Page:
Seven Christians were injured and five hospitalised in Pakistan after they were attacked in their own homes with metal bars by a mob of angry Muslims.
The Christians were attacked in Samundri in Faisalabad after a woman asked a group of drunk Muslim men, who were being loud and boisterous in the street, to keep the noise down or move away from her home.
According to the British Pakistani Christian Association, these men took offence at the audacity of "ritually impure" Christians making demands on them.
They went away and returned with a mob of up to 40 men, entered the homes of the Christians and started beating the men, women and children indiscriminately.
"They shouted obscenities at the Christians and called them choorey (dirty sweepers), donkeys and insulted Jesus Christ our Lord and Saviour – despite Jesus being referred to as a prophet in their Qur'an," reported Kanwal Amar of the British Pakistani Christian Association (BPCA), who visited the victims in hospital.
The seven victims were named as Arif Masih, 48, Parveen Akhtar, 40, Zahid Masih, 35, Sharifaan Bibi, 35, Shahzad Masih, 34, Jamaal Masih, 50 and Akram Masih, 42.
Arif Masih said he had returned home after work and was waiting for dinner.
"A group of drunk Muslims came and were shouting loudly and saying lewd things to any young girls that were passing. My wife asked them to leave the area as they were disturbing locals and they started shouting obscenities at us, but left shortly after," he told BPCA.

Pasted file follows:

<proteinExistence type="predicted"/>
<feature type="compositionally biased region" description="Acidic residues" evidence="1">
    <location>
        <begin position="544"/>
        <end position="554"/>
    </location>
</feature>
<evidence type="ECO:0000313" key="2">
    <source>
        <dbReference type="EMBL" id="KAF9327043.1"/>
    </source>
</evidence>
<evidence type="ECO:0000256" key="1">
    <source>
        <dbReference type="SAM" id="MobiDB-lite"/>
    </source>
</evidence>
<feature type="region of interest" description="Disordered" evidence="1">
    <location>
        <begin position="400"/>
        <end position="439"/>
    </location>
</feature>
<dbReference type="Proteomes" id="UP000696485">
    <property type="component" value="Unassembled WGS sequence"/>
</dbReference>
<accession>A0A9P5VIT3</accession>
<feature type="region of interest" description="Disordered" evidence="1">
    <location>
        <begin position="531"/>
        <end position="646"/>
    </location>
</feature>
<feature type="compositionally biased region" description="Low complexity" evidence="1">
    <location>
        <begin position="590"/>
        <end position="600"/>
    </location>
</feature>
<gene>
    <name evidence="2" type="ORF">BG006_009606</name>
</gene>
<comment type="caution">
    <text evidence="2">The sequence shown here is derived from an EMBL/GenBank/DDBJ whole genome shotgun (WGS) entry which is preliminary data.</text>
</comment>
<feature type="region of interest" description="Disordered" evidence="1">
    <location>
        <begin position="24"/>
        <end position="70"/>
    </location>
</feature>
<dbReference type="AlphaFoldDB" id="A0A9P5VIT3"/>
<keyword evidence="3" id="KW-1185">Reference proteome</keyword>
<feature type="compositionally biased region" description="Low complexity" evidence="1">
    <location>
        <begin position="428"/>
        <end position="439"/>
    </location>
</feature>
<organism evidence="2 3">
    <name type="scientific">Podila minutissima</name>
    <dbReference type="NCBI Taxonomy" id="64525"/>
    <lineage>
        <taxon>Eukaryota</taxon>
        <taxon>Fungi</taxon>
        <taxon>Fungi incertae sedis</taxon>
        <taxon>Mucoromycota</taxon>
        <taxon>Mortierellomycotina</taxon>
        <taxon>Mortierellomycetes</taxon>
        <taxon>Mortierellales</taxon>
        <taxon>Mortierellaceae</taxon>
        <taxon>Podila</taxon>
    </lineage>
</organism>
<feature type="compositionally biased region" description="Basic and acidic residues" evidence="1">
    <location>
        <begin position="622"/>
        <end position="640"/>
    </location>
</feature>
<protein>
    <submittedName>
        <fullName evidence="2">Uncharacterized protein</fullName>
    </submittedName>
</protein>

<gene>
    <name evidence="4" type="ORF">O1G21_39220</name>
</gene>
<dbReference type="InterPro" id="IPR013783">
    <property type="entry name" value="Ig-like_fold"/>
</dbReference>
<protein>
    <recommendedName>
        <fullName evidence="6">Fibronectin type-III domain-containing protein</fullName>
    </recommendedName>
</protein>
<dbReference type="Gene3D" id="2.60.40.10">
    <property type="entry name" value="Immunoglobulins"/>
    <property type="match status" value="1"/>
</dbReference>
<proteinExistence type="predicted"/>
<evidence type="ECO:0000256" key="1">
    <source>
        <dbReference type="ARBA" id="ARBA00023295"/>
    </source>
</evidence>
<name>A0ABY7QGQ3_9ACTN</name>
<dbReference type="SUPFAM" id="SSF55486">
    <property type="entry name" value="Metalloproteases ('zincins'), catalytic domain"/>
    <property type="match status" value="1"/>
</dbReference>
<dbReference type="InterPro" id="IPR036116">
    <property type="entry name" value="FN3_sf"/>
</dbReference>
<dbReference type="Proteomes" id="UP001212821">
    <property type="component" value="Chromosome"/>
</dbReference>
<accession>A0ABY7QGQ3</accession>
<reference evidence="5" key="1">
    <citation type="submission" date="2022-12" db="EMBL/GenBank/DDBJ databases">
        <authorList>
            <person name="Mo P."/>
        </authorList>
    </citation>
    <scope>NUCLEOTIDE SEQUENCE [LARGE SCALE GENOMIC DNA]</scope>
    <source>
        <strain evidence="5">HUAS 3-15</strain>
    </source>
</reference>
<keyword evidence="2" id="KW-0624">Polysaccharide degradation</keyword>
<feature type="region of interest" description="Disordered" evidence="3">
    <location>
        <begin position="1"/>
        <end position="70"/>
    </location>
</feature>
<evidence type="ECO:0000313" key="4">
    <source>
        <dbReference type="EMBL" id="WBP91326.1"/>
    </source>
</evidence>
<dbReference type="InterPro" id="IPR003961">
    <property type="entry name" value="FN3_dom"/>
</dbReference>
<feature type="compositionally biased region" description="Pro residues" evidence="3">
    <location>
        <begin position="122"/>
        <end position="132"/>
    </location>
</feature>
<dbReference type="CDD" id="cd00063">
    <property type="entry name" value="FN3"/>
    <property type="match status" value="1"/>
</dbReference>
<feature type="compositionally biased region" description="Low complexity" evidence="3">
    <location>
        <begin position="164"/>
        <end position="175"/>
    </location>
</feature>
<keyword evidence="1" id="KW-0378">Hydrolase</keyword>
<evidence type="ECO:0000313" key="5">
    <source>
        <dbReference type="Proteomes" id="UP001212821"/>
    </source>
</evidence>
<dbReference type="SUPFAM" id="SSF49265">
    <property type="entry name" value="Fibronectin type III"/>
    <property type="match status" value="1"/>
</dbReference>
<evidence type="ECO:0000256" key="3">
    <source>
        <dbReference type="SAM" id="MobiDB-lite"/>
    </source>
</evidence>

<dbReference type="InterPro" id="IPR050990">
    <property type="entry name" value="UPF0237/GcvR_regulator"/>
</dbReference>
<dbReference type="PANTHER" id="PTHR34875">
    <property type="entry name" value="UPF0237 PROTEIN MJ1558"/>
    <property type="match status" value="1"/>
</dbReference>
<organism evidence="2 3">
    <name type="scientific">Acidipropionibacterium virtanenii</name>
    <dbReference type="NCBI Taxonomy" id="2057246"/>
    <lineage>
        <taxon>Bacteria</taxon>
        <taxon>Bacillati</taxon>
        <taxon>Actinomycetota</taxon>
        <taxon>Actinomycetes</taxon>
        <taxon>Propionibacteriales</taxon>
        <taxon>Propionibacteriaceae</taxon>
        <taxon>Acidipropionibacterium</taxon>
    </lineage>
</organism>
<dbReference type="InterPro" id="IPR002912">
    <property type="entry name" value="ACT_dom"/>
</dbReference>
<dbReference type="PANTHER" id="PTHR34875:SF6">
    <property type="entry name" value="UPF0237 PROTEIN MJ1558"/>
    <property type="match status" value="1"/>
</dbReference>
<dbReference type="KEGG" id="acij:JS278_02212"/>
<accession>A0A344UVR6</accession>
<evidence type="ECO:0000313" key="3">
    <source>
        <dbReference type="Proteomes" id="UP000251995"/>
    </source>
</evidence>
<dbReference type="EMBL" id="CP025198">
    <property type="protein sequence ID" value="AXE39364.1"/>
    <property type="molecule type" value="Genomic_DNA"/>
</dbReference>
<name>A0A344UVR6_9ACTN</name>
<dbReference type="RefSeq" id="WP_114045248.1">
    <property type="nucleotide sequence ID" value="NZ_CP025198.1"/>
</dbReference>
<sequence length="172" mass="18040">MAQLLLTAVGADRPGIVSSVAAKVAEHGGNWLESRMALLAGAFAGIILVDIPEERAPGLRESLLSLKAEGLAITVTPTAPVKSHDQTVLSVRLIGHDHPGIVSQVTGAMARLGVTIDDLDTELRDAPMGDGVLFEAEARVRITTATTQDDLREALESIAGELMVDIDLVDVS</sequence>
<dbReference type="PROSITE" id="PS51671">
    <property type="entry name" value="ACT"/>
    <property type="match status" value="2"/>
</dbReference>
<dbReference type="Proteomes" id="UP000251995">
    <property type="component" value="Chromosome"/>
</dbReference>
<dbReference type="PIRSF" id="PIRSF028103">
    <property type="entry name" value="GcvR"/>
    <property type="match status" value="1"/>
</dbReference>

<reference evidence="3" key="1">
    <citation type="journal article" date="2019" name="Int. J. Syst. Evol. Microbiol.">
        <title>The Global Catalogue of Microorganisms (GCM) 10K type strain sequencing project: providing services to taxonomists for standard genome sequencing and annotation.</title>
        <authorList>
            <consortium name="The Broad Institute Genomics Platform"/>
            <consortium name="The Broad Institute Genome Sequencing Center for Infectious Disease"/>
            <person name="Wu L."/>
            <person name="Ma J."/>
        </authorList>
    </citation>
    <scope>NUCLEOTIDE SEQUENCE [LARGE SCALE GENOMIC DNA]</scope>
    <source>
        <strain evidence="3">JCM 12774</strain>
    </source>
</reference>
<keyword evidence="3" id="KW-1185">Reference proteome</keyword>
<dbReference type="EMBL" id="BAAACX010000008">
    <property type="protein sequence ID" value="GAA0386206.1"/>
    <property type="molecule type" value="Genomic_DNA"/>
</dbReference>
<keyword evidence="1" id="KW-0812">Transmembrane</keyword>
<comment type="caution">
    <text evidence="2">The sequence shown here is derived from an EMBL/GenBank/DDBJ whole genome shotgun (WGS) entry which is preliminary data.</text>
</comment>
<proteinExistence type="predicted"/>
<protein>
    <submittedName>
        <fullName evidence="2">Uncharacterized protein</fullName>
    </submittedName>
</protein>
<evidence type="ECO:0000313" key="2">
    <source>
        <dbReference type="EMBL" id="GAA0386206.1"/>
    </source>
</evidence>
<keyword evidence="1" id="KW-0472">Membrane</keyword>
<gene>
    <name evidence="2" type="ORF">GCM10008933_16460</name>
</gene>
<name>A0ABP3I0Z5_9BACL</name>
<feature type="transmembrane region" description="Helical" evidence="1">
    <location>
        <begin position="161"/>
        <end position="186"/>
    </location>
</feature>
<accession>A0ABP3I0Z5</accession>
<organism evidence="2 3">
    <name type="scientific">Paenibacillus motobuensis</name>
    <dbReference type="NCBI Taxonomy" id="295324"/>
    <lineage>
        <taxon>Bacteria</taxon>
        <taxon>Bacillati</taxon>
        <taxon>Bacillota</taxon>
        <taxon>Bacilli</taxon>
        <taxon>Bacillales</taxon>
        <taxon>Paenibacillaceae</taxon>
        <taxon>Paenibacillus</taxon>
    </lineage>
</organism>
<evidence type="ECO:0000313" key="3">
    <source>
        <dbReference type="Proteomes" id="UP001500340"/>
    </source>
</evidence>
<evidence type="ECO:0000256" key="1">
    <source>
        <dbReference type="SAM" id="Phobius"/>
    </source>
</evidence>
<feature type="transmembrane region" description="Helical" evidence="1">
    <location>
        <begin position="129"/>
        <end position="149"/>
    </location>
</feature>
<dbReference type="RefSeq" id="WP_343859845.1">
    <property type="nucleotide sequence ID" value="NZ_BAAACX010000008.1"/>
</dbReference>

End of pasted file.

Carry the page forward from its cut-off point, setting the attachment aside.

"About an hour later they returned with a gang of around 15 people and started beating us with sticks and poles. They said all Christians should be killed, they said we were evil demons and made Pakistan impure. I thought I and my family would be killed it was very frightening."
Islam bans drinking alcohol.
BPCA has subsequently persuaded the police to register an incident once medical evidence is received. Police have already questioned some men about the violence.
Amar said the attack was not random violence but deliberately targeted Christians because of their faith. "I believe most Muslims in Pakistan hold a deep hatred for Christians that is easy to evoke just by a Christian being in their presence," he said. "Fear of an attack is an ever present fear in the minds of all Christians living here and our government is doing little to change this."
BPCA Wilson Chowdhry said: "The deep-rooted and festering malice towards Christians in Pakistan means that they are constantly living on the edge, waiting to be the next victims. These drunken Muslims were ogling women, shouting expletives and committing unprovoked violence.
"All of these acts made the Muslim perpetrators ritually impure yet they labelled the innocent Christians as ritually impure and beat them indiscriminately for the perceived evil within them. The lack of morality in this act of violence is obvious to most onlookers, but crimes like this continue to mar a country seemingly intent on fostering hatred and intolerance.
"As a UK tax-payer I am disgusted that Britain continues to fund Pakistan through foreign aid, especially the £225 million meant for holistic educational reform. The national curriculum in Pakistan continues to espouse hatred towards minorities, the result of which, is a worsening social pariah status for Christians in particular and other minorities."
The BPCA is seeking donations to help fund the treatment of the victims.